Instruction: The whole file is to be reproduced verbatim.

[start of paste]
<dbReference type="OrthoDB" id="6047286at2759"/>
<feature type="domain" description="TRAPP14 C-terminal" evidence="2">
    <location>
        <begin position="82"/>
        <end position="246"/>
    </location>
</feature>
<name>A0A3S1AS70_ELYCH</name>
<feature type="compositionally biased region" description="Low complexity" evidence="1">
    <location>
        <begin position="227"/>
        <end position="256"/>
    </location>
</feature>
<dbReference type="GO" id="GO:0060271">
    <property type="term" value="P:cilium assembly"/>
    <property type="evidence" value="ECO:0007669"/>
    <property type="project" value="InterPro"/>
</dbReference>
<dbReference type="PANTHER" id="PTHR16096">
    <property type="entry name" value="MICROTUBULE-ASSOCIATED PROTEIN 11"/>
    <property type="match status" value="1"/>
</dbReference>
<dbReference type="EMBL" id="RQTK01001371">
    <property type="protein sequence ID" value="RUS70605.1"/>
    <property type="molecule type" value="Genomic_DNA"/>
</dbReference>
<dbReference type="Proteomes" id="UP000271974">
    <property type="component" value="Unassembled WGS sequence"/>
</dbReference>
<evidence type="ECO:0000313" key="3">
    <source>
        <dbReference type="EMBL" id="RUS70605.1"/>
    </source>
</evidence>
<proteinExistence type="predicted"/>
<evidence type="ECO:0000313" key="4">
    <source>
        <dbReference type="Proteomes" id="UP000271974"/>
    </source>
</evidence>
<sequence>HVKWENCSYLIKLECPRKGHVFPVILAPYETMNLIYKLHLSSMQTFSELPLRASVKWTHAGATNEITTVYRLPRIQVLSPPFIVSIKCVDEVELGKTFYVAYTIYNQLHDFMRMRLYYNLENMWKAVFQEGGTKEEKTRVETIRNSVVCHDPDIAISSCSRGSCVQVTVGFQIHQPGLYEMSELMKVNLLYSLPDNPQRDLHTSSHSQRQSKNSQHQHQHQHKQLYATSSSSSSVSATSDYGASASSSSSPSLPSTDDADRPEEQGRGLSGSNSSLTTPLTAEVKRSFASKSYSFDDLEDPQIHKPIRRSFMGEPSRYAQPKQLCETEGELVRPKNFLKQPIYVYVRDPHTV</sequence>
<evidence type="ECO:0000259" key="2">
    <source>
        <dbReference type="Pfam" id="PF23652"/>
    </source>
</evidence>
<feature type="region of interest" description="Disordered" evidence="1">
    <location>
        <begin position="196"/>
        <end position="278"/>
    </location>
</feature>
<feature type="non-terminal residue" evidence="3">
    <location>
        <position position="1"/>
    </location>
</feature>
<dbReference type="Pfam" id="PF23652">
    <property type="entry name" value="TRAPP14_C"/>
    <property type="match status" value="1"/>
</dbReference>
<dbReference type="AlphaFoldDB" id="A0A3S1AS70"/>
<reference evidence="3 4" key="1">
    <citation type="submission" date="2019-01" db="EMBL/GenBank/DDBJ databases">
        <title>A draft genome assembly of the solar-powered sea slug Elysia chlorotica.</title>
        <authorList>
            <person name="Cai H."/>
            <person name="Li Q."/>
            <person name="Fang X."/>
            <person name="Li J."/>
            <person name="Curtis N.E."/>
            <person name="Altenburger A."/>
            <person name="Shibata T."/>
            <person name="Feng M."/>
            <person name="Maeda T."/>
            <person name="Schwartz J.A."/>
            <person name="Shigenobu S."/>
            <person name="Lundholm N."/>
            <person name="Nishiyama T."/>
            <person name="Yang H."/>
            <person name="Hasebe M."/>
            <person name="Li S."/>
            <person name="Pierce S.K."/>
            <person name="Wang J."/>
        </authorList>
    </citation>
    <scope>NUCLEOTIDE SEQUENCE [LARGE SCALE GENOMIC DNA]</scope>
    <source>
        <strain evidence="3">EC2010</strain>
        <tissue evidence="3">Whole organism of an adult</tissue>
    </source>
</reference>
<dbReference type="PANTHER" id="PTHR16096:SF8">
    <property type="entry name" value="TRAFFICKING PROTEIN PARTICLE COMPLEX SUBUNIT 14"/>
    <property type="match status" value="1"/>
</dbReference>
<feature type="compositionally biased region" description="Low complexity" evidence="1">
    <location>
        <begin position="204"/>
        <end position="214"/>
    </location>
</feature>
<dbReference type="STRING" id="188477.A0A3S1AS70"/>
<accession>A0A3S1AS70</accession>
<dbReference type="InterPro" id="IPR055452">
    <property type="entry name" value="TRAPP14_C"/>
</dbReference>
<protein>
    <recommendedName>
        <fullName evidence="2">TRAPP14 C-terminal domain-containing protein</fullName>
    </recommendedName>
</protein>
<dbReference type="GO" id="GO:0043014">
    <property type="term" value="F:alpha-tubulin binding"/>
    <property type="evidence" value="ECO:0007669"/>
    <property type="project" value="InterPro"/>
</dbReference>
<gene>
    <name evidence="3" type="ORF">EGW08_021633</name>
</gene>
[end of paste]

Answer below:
<dbReference type="OrthoDB" id="6047286at2759"/>
<feature type="domain" description="TRAPP14 C-terminal" evidence="2">
    <location>
        <begin position="82"/>
        <end position="246"/>
    </location>
</feature>
<name>A0A3S1AS70_ELYCH</name>
<feature type="compositionally biased region" description="Low complexity" evidence="1">
    <location>
        <begin position="227"/>
        <end position="256"/>
    </location>
</feature>
<dbReference type="GO" id="GO:0060271">
    <property type="term" value="P:cilium assembly"/>
    <property type="evidence" value="ECO:0007669"/>
    <property type="project" value="InterPro"/>
</dbReference>
<dbReference type="PANTHER" id="PTHR16096">
    <property type="entry name" value="MICROTUBULE-ASSOCIATED PROTEIN 11"/>
    <property type="match status" value="1"/>
</dbReference>
<dbReference type="EMBL" id="RQTK01001371">
    <property type="protein sequence ID" value="RUS70605.1"/>
    <property type="molecule type" value="Genomic_DNA"/>
</dbReference>
<dbReference type="Proteomes" id="UP000271974">
    <property type="component" value="Unassembled WGS sequence"/>
</dbReference>
<evidence type="ECO:0000313" key="3">
    <source>
        <dbReference type="EMBL" id="RUS70605.1"/>
    </source>
</evidence>
<proteinExistence type="predicted"/>
<evidence type="ECO:0000313" key="4">
    <source>
        <dbReference type="Proteomes" id="UP000271974"/>
    </source>
</evidence>
<sequence>HVKWENCSYLIKLECPRKGHVFPVILAPYETMNLIYKLHLSSMQTFSELPLRASVKWTHAGATNEITTVYRLPRIQVLSPPFIVSIKCVDEVELGKTFYVAYTIYNQLHDFMRMRLYYNLENMWKAVFQEGGTKEEKTRVETIRNSVVCHDPDIAISSCSRGSCVQVTVGFQIHQPGLYEMSELMKVNLLYSLPDNPQRDLHTSSHSQRQSKNSQHQHQHQHKQLYATSSSSSSVSATSDYGASASSSSSPSLPSTDDADRPEEQGRGLSGSNSSLTTPLTAEVKRSFASKSYSFDDLEDPQIHKPIRRSFMGEPSRYAQPKQLCETEGELVRPKNFLKQPIYVYVRDPHTV</sequence>
<evidence type="ECO:0000259" key="2">
    <source>
        <dbReference type="Pfam" id="PF23652"/>
    </source>
</evidence>
<feature type="region of interest" description="Disordered" evidence="1">
    <location>
        <begin position="196"/>
        <end position="278"/>
    </location>
</feature>
<feature type="non-terminal residue" evidence="3">
    <location>
        <position position="1"/>
    </location>
</feature>
<dbReference type="Pfam" id="PF23652">
    <property type="entry name" value="TRAPP14_C"/>
    <property type="match status" value="1"/>
</dbReference>
<dbReference type="AlphaFoldDB" id="A0A3S1AS70"/>
<reference evidence="3 4" key="1">
    <citation type="submission" date="2019-01" db="EMBL/GenBank/DDBJ databases">
        <title>A draft genome assembly of the solar-powered sea slug Elysia chlorotica.</title>
        <authorList>
            <person name="Cai H."/>
            <person name="Li Q."/>
            <person name="Fang X."/>
            <person name="Li J."/>
            <person name="Curtis N.E."/>
            <person name="Altenburger A."/>
            <person name="Shibata T."/>
            <person name="Feng M."/>
            <person name="Maeda T."/>
            <person name="Schwartz J.A."/>
            <person name="Shigenobu S."/>
            <person name="Lundholm N."/>
            <person name="Nishiyama T."/>
            <person name="Yang H."/>
            <person name="Hasebe M."/>
            <person name="Li S."/>
            <person name="Pierce S.K."/>
            <person name="Wang J."/>
        </authorList>
    </citation>
    <scope>NUCLEOTIDE SEQUENCE [LARGE SCALE GENOMIC DNA]</scope>
    <source>
        <strain evidence="3">EC2010</strain>
        <tissue evidence="3">Whole organism of an adult</tissue>
    </source>
</reference>
<dbReference type="PANTHER" id="PTHR16096:SF8">
    <property type="entry name" value="TRAFFICKING PROTEIN PARTICLE COMPLEX SUBUNIT 14"/>
    <property type="match status" value="1"/>
</dbReference>
<feature type="compositionally biased region" description="Low complexity" evidence="1">
    <location>
        <begin position="204"/>
        <end position="214"/>
    </location>
</feature>
<dbReference type="STRING" id="188477.A0A3S1AS70"/>
<accession>A0A3S1AS70</accession>
<dbReference type="InterPro" id="IPR055452">
    <property type="entry name" value="TRAPP14_C"/>
</dbReference>
<protein>
    <recommendedName>
        <fullName evidence="2">TRAPP14 C-terminal domain-containing protein</fullName>
    </recommendedName>
</protein>
<dbReference type="GO" id="GO:0043014">
    <property type="term" value="F:alpha-tubulin binding"/>
    <property type="evidence" value="ECO:0007669"/>
    <property type="project" value="InterPro"/>
</dbReference>
<gene>
    <name evidence="3" type="ORF">EGW08_021633</name>
</gene>